Material and Methods

Species and habitat

Very little is known about Karsenia koreana. Its breeding behaviour was observed for the first time in 2016, but it still lacks any formal description in the wild44. The species is not as stringently bound to the aquatic environment as other amphibians due to the absence of a larval stage42, and to unusual breeding behaviour43,44. Like most plethodontids, K. koreana breeds and lays eggs on land and where they develop directly into adults without a larval stage34. Similarly, very little is known about the morphology34,35,37 or the genetics of the species38,39,40,41.

Until recently, K. koreana had only been found at a few locations under rocks on moist hills of montane woodlands with limestone soils33, while other plethodontid salamanders are described in a range of different habitats e.g., aquatic, fossorial, arboreal, stream, terrestrial or cave58. The behaviour of K. koreana in relation to habitat use is not known, although Buckley, et al.34 suggested the use of shelters in tight spaces between rocks, based on the species’ skull morphology.

Field survey

A total of 143 opportunistic field surveys were conducted between the first week of April 2007 and the last week of August 2017. Initial surveys were focused around Daejeon (Republic of Korea; Fig. 1), the area where the species was first found (2007–2008), and later expanded to similar types of habitat (2009–2016). Each observation was recorded with date, time and GPS coordinates (latitude and longitude).

Figure 1
figure 1

Map of the Korean peninsula showing habitat suitability for Karsenia koreana based on 19 bioclimatic variables. Red areas indicate higher suitability. Observation points and IUCN range are also shown. Map generated in ArcMap 10.6.

Spatial model, current suitability and field validation

We used Maxent version 3.4.059, the maximum entropy approach (, accessed April 2018) to assess the potential distribution of K. koreana using species’ occurrences and environmental variables to develop habitat suitability maps. The reliability of the prediction depends on the variables selected and their resolutions. The 19 bioclimatic variables traditionally used for SDM60,61,62,63 were tested for multicollinearity using a Pearson’s correlation test, and the variables retained in model testing (Table 1) included Bio2 (mean diurnal range), Bio3 (isothermality), Bio4 (temperature seasonality), Bio6 (minimum temperature of coldest month), Bio14 (precipitation of driest month), and Bio16 (precipitation of wettest quarter). All variables were represented by rasters with resolutions of 30 arc seconds (~1 km) and had Pearson’s correlation coefficients less than 0.8. These variables were selected to represent climatic limitations, such as minimum and maximum temperature and precipitation, as such variables have been shown to have physiological implications for individual survival64,65.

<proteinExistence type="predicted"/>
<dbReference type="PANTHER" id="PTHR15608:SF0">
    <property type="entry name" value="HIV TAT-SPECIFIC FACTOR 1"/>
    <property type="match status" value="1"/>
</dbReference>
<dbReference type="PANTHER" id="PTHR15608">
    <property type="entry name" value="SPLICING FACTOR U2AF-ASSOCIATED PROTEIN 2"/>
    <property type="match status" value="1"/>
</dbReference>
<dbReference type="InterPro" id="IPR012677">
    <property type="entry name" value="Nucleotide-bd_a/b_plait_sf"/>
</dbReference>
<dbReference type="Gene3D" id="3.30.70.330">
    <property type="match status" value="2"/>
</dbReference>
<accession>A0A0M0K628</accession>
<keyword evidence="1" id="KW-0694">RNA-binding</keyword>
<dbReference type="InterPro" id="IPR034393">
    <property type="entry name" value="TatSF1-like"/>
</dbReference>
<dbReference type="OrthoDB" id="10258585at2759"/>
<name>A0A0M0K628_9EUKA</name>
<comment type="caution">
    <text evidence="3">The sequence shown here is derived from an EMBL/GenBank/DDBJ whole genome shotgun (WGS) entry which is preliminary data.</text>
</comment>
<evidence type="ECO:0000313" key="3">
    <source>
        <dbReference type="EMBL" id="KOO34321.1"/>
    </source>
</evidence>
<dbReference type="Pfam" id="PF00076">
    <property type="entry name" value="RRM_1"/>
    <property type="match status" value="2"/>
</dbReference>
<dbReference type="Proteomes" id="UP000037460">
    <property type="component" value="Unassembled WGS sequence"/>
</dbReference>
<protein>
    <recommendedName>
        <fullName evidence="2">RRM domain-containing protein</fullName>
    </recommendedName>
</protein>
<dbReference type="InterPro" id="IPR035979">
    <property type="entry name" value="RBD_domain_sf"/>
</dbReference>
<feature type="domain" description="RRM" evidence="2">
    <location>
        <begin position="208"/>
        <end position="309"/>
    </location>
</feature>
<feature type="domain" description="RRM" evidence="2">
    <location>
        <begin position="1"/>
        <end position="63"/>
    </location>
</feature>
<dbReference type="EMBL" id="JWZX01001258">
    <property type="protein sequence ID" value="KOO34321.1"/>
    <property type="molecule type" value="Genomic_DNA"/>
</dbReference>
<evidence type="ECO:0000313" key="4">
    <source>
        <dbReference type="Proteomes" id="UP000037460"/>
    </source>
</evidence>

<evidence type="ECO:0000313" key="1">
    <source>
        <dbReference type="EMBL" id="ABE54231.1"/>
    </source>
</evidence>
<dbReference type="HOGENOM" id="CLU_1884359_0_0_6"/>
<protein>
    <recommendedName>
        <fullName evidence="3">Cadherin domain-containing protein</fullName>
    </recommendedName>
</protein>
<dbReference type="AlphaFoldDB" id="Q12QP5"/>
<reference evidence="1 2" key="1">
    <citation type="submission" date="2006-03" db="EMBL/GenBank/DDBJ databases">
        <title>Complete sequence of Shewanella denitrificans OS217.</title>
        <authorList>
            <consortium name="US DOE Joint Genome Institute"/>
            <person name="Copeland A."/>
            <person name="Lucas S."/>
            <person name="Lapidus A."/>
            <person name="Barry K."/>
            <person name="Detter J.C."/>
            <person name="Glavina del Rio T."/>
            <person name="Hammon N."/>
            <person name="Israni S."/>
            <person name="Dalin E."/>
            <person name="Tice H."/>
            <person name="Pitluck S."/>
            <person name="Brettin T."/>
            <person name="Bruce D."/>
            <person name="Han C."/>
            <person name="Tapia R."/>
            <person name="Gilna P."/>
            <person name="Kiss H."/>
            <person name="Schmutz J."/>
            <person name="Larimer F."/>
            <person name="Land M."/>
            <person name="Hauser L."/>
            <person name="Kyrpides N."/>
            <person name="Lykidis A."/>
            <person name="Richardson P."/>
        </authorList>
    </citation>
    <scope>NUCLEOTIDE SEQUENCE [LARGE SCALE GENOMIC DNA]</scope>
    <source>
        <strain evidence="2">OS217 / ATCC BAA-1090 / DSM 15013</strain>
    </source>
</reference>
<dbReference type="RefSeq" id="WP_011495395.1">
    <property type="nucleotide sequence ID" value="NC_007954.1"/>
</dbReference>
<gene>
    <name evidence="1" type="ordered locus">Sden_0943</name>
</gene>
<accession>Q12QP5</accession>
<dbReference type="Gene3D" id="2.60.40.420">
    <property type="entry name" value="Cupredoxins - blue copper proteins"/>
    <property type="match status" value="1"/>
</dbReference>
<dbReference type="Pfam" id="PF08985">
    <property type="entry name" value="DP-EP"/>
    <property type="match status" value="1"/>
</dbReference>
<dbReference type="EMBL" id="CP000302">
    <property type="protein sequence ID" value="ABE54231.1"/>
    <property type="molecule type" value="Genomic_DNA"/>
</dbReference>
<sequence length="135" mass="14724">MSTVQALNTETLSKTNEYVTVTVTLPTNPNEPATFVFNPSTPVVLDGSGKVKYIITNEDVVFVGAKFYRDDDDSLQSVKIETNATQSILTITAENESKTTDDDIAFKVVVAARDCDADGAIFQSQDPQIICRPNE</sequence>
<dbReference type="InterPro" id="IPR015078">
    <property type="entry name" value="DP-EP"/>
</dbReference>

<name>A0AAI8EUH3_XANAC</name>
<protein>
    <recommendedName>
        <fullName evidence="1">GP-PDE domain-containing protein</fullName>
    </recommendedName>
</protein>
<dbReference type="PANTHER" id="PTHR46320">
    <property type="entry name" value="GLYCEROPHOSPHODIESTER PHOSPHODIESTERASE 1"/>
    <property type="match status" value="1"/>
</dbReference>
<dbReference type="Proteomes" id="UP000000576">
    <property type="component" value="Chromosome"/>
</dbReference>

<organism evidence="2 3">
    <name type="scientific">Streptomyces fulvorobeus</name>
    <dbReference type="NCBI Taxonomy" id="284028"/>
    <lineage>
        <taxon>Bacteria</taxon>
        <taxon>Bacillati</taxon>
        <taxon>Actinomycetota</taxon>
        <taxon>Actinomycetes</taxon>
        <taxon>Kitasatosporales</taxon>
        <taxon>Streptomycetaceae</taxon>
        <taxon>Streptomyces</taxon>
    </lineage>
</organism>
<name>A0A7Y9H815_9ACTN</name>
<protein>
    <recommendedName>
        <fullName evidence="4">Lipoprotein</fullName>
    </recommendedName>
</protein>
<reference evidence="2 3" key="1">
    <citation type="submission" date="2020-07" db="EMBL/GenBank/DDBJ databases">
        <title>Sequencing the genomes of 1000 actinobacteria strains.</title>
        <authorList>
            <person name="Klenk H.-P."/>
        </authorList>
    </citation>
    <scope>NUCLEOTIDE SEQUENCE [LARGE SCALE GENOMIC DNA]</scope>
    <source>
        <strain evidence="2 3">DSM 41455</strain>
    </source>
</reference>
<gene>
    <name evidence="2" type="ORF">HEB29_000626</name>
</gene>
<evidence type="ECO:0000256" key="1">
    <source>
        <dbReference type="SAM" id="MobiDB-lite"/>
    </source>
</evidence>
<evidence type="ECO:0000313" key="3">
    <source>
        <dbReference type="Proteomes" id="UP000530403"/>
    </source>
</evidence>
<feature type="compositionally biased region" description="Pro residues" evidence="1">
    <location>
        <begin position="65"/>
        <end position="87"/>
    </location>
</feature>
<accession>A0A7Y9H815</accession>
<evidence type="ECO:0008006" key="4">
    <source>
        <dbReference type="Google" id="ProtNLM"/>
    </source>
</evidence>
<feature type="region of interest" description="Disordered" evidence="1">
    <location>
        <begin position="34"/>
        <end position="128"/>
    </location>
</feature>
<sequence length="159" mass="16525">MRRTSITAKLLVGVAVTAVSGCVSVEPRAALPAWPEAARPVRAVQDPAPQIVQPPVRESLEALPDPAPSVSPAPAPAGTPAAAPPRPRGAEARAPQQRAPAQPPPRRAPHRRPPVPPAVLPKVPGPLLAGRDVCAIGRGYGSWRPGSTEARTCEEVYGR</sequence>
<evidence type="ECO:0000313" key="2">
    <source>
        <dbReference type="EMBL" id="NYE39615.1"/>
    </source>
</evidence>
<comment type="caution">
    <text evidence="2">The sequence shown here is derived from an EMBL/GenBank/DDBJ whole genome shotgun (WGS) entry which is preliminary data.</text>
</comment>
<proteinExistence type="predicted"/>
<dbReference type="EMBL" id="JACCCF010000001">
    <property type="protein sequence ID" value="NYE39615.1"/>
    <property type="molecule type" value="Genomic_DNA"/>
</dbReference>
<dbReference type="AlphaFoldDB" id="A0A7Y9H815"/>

Table 1 Bioclimatic variables (Hijmans et al. 2005) used as Maxent environmental factors and in RCP projections to model the current and future habitat suitability for Karsenia koreana.

To determine the current suitability range for K. koreana, Maxent was run with 82 occurrences, reduced from 139 by removing duplicate presence records within 1 km2 to reduced spatial autocorrelation caused by sample bias21,66. Ten bootstrap runs with a 30 percent random test percentage were output as cloglog, which is considered appropriate for estimating presence probability59, with a threshold at 10-percentile training presence. The averages of all runs were used as final models, and jackknife analysis was used to determine the factors contributing the greatest amount to habitat suitability. The final model was evaluated by area under the curve (AUC), true skill statistic (TSS67) and percent of occurrences within the 10-percentile training presence area. Additionally, we verified the accuracy of our prediction by comparing predicted suitable areas with the species’ reported distribution68,69.

Projected suitability

We predicted the potential future distribution of K. koreana using four climate change scenarios or Representative Concentration Pathways (RCPs) based on atmospheric CO2 trajectories. These four RCPs correspond to increases of 2.6, 4.5, 6.0, and 8.5 watts/m2 by 2100, with wattage increasing with projected CO2 concentrations (Table 2)70,71,72,73. SDMs were developed for two time-steps: 2050 (average for 2041–2060) and 2070 (average for 2061–2080) for all four RCPs. Among the global circulation models (GCMs) we used for all projections the Community Climate System Model 4.0 (CCSM4) from the Coupled Model Intercomparison Project Phase 5 (CMIP5) developed by the Intergovernmental Panel on Climate Change (IPCC) at 30 arc seconds, or approximately 1 km2 resolution, a choice confirmed by the jackknife analysis74,75,76.